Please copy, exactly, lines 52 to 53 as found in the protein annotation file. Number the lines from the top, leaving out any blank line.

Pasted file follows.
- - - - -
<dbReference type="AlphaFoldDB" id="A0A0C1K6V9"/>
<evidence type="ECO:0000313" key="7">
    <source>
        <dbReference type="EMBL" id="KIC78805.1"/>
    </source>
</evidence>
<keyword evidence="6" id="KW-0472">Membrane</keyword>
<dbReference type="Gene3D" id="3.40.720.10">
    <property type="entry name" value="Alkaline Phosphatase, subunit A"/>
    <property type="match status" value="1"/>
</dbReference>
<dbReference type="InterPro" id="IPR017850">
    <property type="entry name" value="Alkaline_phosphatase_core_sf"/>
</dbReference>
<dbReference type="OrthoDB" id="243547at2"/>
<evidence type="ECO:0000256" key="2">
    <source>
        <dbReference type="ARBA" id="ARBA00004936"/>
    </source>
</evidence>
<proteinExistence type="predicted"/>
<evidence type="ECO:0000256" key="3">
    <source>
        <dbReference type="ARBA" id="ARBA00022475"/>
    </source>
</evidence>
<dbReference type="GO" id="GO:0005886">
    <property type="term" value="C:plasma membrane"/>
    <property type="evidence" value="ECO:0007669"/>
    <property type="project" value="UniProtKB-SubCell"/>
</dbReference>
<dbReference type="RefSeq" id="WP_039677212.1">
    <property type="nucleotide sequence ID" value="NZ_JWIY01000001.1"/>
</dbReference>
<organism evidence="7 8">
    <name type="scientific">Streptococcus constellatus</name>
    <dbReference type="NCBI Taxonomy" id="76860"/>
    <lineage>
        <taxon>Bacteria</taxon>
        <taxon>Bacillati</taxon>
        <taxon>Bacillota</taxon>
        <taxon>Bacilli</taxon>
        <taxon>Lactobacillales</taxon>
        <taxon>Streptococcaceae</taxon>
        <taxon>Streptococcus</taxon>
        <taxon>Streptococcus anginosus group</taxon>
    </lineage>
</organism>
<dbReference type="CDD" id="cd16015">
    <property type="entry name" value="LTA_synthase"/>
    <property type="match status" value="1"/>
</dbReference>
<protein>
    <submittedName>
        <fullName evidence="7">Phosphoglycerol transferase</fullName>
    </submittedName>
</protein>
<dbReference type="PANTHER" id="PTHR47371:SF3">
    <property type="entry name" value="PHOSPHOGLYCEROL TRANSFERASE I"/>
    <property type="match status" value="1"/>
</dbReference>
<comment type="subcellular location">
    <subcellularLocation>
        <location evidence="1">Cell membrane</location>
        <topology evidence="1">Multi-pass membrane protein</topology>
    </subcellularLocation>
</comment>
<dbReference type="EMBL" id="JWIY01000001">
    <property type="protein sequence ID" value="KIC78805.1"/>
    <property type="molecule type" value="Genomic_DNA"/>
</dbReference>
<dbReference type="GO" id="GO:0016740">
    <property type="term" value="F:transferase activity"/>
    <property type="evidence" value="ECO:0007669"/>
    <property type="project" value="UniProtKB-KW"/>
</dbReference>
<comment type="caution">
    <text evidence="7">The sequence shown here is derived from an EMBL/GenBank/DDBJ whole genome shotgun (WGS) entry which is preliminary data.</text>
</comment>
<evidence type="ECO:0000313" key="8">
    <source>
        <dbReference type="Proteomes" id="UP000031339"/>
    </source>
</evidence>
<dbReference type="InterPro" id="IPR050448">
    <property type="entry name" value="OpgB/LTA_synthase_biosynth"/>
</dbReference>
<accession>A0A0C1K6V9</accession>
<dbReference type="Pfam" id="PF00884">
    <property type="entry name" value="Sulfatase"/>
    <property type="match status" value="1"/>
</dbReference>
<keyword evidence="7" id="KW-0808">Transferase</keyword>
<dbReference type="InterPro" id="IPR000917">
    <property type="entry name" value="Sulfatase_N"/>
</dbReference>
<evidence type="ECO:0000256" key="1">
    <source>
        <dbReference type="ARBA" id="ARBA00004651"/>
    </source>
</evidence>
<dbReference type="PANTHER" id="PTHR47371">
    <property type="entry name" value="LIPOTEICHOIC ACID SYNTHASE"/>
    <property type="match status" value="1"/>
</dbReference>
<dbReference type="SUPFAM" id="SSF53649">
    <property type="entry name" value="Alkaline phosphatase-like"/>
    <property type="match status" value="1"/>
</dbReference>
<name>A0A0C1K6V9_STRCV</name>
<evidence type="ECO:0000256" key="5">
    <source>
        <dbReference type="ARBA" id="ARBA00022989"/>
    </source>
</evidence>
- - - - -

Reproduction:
</dbReference>
<protein>